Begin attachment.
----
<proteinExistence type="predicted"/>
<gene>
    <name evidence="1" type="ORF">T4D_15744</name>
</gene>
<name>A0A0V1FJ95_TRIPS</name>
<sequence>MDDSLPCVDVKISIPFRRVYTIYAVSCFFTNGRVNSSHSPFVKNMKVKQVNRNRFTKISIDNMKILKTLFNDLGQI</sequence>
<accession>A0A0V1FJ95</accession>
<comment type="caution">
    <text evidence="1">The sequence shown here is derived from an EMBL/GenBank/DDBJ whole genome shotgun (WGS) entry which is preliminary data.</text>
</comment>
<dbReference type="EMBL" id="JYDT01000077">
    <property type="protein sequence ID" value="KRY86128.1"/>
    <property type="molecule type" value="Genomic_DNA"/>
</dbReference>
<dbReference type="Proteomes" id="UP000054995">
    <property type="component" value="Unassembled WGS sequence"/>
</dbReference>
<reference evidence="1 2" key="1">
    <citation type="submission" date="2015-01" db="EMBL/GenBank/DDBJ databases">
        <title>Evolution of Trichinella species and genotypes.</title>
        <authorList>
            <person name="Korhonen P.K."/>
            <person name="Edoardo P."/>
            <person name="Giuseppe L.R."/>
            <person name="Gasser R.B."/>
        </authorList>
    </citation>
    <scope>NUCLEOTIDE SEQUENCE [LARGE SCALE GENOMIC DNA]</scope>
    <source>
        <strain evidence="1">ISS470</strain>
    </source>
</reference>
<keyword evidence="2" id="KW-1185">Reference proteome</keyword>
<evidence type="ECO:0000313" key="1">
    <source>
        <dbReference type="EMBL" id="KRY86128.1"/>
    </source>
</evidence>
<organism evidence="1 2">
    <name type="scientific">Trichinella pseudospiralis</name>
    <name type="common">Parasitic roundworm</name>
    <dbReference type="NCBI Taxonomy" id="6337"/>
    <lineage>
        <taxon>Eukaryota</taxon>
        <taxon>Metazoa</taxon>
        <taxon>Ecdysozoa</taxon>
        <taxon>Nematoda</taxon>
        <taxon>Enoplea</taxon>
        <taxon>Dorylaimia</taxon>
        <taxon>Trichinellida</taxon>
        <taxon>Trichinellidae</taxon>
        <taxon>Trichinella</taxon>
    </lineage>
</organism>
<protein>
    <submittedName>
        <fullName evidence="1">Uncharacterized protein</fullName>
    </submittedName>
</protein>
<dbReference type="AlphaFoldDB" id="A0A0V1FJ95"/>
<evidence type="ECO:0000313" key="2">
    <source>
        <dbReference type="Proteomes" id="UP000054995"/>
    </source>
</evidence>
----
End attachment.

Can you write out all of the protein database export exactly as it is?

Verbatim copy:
<proteinExistence type="predicted"/>
<gene>
    <name evidence="1" type="ORF">T4D_15744</name>
</gene>
<name>A0A0V1FJ95_TRIPS</name>
<sequence>MDDSLPCVDVKISIPFRRVYTIYAVSCFFTNGRVNSSHSPFVKNMKVKQVNRNRFTKISIDNMKILKTLFNDLGQI</sequence>
<accession>A0A0V1FJ95</accession>
<comment type="caution">
    <text evidence="1">The sequence shown here is derived from an EMBL/GenBank/DDBJ whole genome shotgun (WGS) entry which is preliminary data.</text>
</comment>
<dbReference type="EMBL" id="JYDT01000077">
    <property type="protein sequence ID" value="KRY86128.1"/>
    <property type="molecule type" value="Genomic_DNA"/>
</dbReference>
<dbReference type="Proteomes" id="UP000054995">
    <property type="component" value="Unassembled WGS sequence"/>
</dbReference>
<reference evidence="1 2" key="1">
    <citation type="submission" date="2015-01" db="EMBL/GenBank/DDBJ databases">
        <title>Evolution of Trichinella species and genotypes.</title>
        <authorList>
            <person name="Korhonen P.K."/>
            <person name="Edoardo P."/>
            <person name="Giuseppe L.R."/>
            <person name="Gasser R.B."/>
        </authorList>
    </citation>
    <scope>NUCLEOTIDE SEQUENCE [LARGE SCALE GENOMIC DNA]</scope>
    <source>
        <strain evidence="1">ISS470</strain>
    </source>
</reference>
<keyword evidence="2" id="KW-1185">Reference proteome</keyword>
<evidence type="ECO:0000313" key="1">
    <source>
        <dbReference type="EMBL" id="KRY86128.1"/>
    </source>
</evidence>
<organism evidence="1 2">
    <name type="scientific">Trichinella pseudospiralis</name>
    <name type="common">Parasitic roundworm</name>
    <dbReference type="NCBI Taxonomy" id="6337"/>
    <lineage>
        <taxon>Eukaryota</taxon>
        <taxon>Metazoa</taxon>
        <taxon>Ecdysozoa</taxon>
        <taxon>Nematoda</taxon>
        <taxon>Enoplea</taxon>
        <taxon>Dorylaimia</taxon>
        <taxon>Trichinellida</taxon>
        <taxon>Trichinellidae</taxon>
        <taxon>Trichinella</taxon>
    </lineage>
</organism>
<protein>
    <submittedName>
        <fullName evidence="1">Uncharacterized protein</fullName>
    </submittedName>
</protein>
<dbReference type="AlphaFoldDB" id="A0A0V1FJ95"/>
<evidence type="ECO:0000313" key="2">
    <source>
        <dbReference type="Proteomes" id="UP000054995"/>
    </source>
</evidence>